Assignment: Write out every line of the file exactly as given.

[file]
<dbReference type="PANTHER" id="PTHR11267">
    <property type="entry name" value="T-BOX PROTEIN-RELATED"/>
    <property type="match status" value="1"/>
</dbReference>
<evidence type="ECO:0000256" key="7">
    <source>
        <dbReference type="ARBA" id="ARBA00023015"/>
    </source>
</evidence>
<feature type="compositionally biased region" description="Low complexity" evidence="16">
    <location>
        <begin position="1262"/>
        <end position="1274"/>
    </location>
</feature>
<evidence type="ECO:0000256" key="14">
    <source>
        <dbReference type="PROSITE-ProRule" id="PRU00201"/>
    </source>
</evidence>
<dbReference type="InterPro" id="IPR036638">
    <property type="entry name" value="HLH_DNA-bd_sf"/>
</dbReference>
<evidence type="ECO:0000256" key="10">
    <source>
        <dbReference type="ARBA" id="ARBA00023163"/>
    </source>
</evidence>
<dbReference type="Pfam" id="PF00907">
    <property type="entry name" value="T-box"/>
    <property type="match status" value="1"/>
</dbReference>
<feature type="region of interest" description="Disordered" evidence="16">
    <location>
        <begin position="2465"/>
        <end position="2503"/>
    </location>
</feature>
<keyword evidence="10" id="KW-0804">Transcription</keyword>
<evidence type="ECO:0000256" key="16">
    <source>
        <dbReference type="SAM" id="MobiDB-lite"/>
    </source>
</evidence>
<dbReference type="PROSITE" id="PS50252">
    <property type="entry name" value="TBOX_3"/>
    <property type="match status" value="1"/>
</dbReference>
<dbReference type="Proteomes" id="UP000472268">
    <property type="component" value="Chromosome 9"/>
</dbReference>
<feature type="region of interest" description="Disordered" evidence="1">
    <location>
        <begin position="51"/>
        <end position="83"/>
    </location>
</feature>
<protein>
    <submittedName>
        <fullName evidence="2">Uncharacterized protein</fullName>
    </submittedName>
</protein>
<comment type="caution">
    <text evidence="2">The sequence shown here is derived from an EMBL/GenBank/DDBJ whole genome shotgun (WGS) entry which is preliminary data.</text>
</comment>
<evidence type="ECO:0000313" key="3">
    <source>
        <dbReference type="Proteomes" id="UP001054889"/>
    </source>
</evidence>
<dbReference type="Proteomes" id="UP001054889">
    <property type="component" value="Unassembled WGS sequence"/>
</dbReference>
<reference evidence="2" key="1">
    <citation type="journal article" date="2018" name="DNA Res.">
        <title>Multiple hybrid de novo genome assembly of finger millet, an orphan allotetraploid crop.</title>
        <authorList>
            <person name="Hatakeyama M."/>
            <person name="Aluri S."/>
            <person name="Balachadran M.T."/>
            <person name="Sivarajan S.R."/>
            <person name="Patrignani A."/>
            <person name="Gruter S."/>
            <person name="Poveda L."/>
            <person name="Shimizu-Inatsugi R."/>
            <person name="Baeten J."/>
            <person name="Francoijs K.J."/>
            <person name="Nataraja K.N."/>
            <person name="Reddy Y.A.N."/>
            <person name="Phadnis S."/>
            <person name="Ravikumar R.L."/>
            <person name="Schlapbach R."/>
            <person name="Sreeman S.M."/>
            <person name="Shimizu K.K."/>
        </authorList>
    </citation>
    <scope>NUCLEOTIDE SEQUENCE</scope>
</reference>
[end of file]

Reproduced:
<dbReference type="PANTHER" id="PTHR11267">
    <property type="entry name" value="T-BOX PROTEIN-RELATED"/>
    <property type="match status" value="1"/>
</dbReference>
<evidence type="ECO:0000256" key="7">
    <source>
        <dbReference type="ARBA" id="ARBA00023015"/>
    </source>
</evidence>
<feature type="compositionally biased region" description="Low complexity" evidence="16">
    <location>
        <begin position="1262"/>
        <end position="1274"/>
    </location>
</feature>
<evidence type="ECO:0000256" key="14">
    <source>
        <dbReference type="PROSITE-ProRule" id="PRU00201"/>
    </source>
</evidence>
<dbReference type="InterPro" id="IPR036638">
    <property type="entry name" value="HLH_DNA-bd_sf"/>
</dbReference>
<evidence type="ECO:0000256" key="10">
    <source>
        <dbReference type="ARBA" id="ARBA00023163"/>
    </source>
</evidence>
<dbReference type="Pfam" id="PF00907">
    <property type="entry name" value="T-box"/>
    <property type="match status" value="1"/>
</dbReference>
<feature type="region of interest" description="Disordered" evidence="16">
    <location>
        <begin position="2465"/>
        <end position="2503"/>
    </location>
</feature>
<keyword evidence="10" id="KW-0804">Transcription</keyword>
<evidence type="ECO:0000256" key="16">
    <source>
        <dbReference type="SAM" id="MobiDB-lite"/>
    </source>
</evidence>
<dbReference type="PROSITE" id="PS50252">
    <property type="entry name" value="TBOX_3"/>
    <property type="match status" value="1"/>
</dbReference>
<dbReference type="Proteomes" id="UP000472268">
    <property type="component" value="Chromosome 9"/>
</dbReference>
<feature type="region of interest" description="Disordered" evidence="1">
    <location>
        <begin position="51"/>
        <end position="83"/>
    </location>
</feature>
<protein>
    <submittedName>
        <fullName evidence="2">Uncharacterized protein</fullName>
    </submittedName>
</protein>
<comment type="caution">
    <text evidence="2">The sequence shown here is derived from an EMBL/GenBank/DDBJ whole genome shotgun (WGS) entry which is preliminary data.</text>
</comment>
<evidence type="ECO:0000313" key="3">
    <source>
        <dbReference type="Proteomes" id="UP001054889"/>
    </source>
</evidence>
<dbReference type="Proteomes" id="UP001054889">
    <property type="component" value="Unassembled WGS sequence"/>
</dbReference>
<reference evidence="2" key="1">
    <citation type="journal article" date="2018" name="DNA Res.">
        <title>Multiple hybrid de novo genome assembly of finger millet, an orphan allotetraploid crop.</title>
        <authorList>
            <person name="Hatakeyama M."/>
            <person name="Aluri S."/>
            <person name="Balachadran M.T."/>
            <person name="Sivarajan S.R."/>
            <person name="Patrignani A."/>
            <person name="Gruter S."/>
            <person name="Poveda L."/>
            <person name="Shimizu-Inatsugi R."/>
            <person name="Baeten J."/>
            <person name="Francoijs K.J."/>
            <person name="Nataraja K.N."/>
            <person name="Reddy Y.A.N."/>
            <person name="Phadnis S."/>
            <person name="Ravikumar R.L."/>
            <person name="Schlapbach R."/>
            <person name="Sreeman S.M."/>
            <person name="Shimizu K.K."/>
        </authorList>
    </citation>
    <scope>NUCLEOTIDE SEQUENCE</scope>
</reference>